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A lucky eclipse: Major Tony Altounyan's 1946 expedition into Mahra Country 

Quentin Morton

Tony Altounyan's journey into Mahra country is one of the lesser-known episodes of Arabian exploration. Perhaps the fact that he travelled on behalf of an oil company has had something to do with this since the purpose of his journey, to pave the way for a possible oil survey, was hardly a romantic one. Yet it was a remarkable journey: he was the first Westerner to penetrate fully Mahra country, travelling alone and unarmed in the company of tribesmen whose conduct and customs had changed little over the centuries, men who still had a predilection for blood feuds, fighting over camels and arguing about the division of catches of fish. 

Major Tony (Tadeus) Altounyan was a British subject, Armenian by birth, from a family well known in the field of medicine in Aleppo. He was related to Dr. Ernest Altounyan who was a close friend of T. E. Lawrence and Arthur Ransome whose book Swallows and Amazons was inspired by Dr. Altounyan's children learning to sail in the Lake District. Tony Altounyan was educated at the American University in Beirut and later at Emmanuel College, Cambridge. He joined the Iraq Petroleum Company (IPC) in 1932, holding various appointments in Syria, Lebanon and Palestine before leaving for war service in 1940. He returned to the company in 1946, aged 41. His knowledge of Arabic and the Arabian tribes made him the ideal choice for a fact-finding mission to Mahra country, the eastern-most part of the Aden Protectorates. 

IPC had created a subsidiary company Petroleum Concessions Limited (PCL) to survey the Aden Protectorates. In 1938, PCL obtained an exploration permit from the Governor of Aden and carried out an aerial survey. Studies on the ground were restricted to the coast; the Hadhramaut valley and the area around Shabwa were out-of-bounds because of the 'local objections' of tribesmen, and for similar reasons Mahra was considered a non-starter. But American oil discoveries in Saudi Arabia had thrown the whole question of oil exploration in the Arabian peninsula into high relief. Where Arabia had once been considered devoid of oil, the opposite was now true. Following the end of the World War II, PCL appointed Altounyan to explore conditions in Mahra country as a precursor to a geological survey. 

The rocky terrain which fell between the Wadi Masila to the west and the Qara mountains to the east was still wrapped in mystery. The ferocious reputation of the Mahra tribes, talked up by the chatter of expatriates and perhaps exaggerated by the Mahra tribes themselves as a way of deterring intruders, had kept the great travellers away. The difficult terrain, too, had added to its air of impenetrability: the lie of the land was formed by a series of mountain ranges running into the sea with sand dunes, gravel patches and wadis in between, providing many obstacles. 

In November 1946, Altounyan arrived in Mukalla. The first part of his journey was a distance of about 120 miles by motor car along a well defined track from Mukalla to Raidat Abdul Wadud. For the rest of the expedition, Altounyan would travel by camel, this being the only mode of transport available or suitable for the terrain: there were no horses or mules, indeed no-one he spoke to had ever seen a horse. He reached the mouth of the Wadi Masila on 29th November. For the next four weeks, he travelled about unarmed, successfully negotiating his way through the tribal areas, using Maria Theresa dollars to hire escorts from each area he passed through. This system of engaging guides to provide safe conduct through hostile territory was known as sayyara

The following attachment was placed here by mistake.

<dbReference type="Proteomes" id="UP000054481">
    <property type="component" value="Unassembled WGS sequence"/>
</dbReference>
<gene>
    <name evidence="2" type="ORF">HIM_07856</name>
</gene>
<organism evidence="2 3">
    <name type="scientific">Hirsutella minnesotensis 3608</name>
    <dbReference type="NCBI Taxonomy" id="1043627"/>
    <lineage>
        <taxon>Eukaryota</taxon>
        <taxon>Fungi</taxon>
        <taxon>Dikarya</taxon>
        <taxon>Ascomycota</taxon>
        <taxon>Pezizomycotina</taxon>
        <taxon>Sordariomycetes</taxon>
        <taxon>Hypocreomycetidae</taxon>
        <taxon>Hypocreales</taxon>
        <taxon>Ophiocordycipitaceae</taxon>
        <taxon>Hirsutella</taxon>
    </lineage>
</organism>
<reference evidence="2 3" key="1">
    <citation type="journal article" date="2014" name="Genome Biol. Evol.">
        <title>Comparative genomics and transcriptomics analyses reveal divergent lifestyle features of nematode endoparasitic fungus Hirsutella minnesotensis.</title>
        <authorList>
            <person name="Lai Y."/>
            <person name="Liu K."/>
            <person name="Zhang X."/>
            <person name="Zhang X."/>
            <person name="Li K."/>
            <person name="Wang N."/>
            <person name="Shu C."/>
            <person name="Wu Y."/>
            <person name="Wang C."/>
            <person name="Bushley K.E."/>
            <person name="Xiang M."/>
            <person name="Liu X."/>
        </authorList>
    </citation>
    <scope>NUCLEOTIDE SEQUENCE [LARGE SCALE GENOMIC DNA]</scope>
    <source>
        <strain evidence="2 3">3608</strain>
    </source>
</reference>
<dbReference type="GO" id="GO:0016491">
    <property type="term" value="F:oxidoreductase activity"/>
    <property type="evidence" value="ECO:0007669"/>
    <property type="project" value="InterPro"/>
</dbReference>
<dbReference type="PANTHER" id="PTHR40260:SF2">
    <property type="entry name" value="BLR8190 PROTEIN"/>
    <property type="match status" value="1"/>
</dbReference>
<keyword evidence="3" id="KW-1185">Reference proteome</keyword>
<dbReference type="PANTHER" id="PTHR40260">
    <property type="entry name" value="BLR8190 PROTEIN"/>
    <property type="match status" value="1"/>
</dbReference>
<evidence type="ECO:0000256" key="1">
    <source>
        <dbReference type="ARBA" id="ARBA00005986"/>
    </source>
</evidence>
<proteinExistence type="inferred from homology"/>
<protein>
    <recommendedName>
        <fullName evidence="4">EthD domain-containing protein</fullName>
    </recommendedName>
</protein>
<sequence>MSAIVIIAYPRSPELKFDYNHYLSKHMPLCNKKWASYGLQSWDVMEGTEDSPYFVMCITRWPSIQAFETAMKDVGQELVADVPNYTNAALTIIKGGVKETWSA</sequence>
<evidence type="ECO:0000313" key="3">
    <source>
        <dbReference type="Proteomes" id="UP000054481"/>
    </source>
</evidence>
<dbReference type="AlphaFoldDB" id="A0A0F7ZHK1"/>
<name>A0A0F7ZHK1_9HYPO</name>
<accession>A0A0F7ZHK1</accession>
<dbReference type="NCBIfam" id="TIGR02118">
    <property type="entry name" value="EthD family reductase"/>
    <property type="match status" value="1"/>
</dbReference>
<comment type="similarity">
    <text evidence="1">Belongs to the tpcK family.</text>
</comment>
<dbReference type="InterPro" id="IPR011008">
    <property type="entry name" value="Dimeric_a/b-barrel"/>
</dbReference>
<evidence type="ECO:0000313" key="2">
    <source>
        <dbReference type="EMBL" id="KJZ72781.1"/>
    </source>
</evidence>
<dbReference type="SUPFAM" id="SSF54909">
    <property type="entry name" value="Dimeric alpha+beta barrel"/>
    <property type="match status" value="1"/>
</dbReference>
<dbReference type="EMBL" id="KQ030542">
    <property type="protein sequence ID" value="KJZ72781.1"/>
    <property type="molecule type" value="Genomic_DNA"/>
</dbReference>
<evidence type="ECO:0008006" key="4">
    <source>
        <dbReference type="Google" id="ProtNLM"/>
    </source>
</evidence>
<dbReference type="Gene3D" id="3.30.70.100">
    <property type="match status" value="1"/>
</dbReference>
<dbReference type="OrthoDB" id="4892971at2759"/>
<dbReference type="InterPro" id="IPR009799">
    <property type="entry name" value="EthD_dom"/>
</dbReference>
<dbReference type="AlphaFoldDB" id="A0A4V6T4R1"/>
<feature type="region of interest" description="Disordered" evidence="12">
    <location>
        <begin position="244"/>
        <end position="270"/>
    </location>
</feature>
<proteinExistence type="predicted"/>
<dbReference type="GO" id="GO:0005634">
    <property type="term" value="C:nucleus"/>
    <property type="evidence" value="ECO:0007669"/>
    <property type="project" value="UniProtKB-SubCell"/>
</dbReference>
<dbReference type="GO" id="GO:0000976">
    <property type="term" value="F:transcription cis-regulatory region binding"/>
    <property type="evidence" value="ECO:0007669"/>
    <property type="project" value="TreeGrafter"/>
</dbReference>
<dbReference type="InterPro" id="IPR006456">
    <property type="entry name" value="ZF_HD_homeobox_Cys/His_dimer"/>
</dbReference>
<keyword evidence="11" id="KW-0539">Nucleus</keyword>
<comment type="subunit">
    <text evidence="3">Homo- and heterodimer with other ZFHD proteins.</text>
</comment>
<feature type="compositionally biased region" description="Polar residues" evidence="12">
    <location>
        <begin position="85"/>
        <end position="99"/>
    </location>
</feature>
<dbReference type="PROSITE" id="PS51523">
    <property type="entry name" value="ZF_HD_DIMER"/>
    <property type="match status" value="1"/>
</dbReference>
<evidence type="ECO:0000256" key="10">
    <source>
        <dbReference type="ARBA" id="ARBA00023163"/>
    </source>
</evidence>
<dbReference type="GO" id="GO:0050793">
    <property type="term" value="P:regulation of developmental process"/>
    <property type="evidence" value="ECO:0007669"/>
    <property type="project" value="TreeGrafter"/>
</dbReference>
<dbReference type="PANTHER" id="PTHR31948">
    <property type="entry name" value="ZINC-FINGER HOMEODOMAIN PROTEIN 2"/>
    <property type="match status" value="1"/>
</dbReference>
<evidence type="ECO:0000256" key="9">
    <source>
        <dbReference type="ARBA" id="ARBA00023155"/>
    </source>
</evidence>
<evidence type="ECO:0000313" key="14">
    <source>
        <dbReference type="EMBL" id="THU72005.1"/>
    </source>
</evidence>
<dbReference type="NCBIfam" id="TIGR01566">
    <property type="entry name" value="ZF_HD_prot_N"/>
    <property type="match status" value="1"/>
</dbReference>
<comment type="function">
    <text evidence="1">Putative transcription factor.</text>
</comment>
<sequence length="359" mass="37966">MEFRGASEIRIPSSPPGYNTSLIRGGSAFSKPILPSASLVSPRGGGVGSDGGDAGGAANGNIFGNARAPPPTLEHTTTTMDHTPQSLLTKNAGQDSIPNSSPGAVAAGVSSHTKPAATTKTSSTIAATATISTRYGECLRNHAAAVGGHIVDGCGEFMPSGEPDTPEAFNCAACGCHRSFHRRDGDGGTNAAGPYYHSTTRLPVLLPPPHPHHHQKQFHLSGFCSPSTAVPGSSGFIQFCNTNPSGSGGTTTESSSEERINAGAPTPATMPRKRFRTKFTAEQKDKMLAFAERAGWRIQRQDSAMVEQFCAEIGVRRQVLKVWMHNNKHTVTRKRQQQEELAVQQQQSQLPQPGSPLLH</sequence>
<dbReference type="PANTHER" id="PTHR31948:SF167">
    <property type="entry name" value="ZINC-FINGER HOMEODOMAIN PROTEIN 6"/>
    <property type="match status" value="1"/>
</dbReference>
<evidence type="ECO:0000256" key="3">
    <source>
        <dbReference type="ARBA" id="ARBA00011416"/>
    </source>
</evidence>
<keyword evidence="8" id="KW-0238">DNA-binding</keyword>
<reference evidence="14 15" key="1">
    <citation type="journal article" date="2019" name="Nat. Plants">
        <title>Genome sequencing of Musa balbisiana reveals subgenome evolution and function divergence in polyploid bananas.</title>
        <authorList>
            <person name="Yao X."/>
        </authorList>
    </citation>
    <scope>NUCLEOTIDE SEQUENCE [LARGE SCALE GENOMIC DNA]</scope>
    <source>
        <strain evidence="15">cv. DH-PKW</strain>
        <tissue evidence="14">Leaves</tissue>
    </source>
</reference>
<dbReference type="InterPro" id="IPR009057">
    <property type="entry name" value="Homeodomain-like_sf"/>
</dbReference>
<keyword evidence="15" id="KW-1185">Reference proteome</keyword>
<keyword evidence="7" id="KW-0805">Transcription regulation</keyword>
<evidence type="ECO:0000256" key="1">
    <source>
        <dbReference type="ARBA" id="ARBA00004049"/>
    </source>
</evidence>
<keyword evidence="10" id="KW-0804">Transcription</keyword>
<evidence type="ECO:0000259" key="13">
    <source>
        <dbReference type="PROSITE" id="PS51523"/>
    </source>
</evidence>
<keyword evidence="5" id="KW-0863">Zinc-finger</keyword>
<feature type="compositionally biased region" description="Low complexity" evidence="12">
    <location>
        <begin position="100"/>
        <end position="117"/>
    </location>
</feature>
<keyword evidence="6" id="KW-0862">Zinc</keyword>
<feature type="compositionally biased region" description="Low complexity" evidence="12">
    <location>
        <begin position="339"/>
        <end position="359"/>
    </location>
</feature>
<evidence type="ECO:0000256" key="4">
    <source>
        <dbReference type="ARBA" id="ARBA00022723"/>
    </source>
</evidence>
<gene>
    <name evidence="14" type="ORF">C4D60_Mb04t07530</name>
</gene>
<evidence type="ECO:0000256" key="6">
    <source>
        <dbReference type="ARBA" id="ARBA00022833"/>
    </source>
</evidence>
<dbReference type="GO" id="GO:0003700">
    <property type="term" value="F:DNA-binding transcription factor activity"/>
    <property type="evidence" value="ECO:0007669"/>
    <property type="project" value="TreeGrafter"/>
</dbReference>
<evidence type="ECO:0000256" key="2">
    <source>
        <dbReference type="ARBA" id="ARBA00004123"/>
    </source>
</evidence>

The caravan headed eastwards along the coast, picking up travelling companions as it went, such as two sheikhs and a merchant on their way to the next town, all joining in the general gossip. The escorts examined the dusty track and recognised the footprints of people they knew, discussing them excitedly. They stopped in each village to ask the inevitable question: 'What's the news?' Friends rubbed noses, strangers shook hands. 

At the village of Musaina'a, a place of low houses built of black lava stone, the sight of two pretty young women was enough to banish thoughts of squalor momentarily from Altounyan's mind. They had smooth faces painted a bright lemon yellow and their eyelids were painted an indigo blue, their white teeth flashing from behind deep indigo lips, silver bangles clanging at wrists and ankles, and each toe with its own white ring. 

All along the coast, the smell of rotting fish persisted. Fishermen had piled their catches into large, stinking mounds for the sun to leach out the blood and oil into pits where it could be collected. Sometimes the smell was so nauseating that it could be detected from twenty miles away. 

There was always an undercurrent of fear. The Mahra people had been constantly subjected to tribal raiding from the north and the appearance of a stranger was something to dread. Although every man carried a rifle, from which he was never separated, the sight of Altounyan's party was enough to send people scurrying for cover behind rocks and bushes, from which they pointed their rifles until it was apparent that the strangers were friends.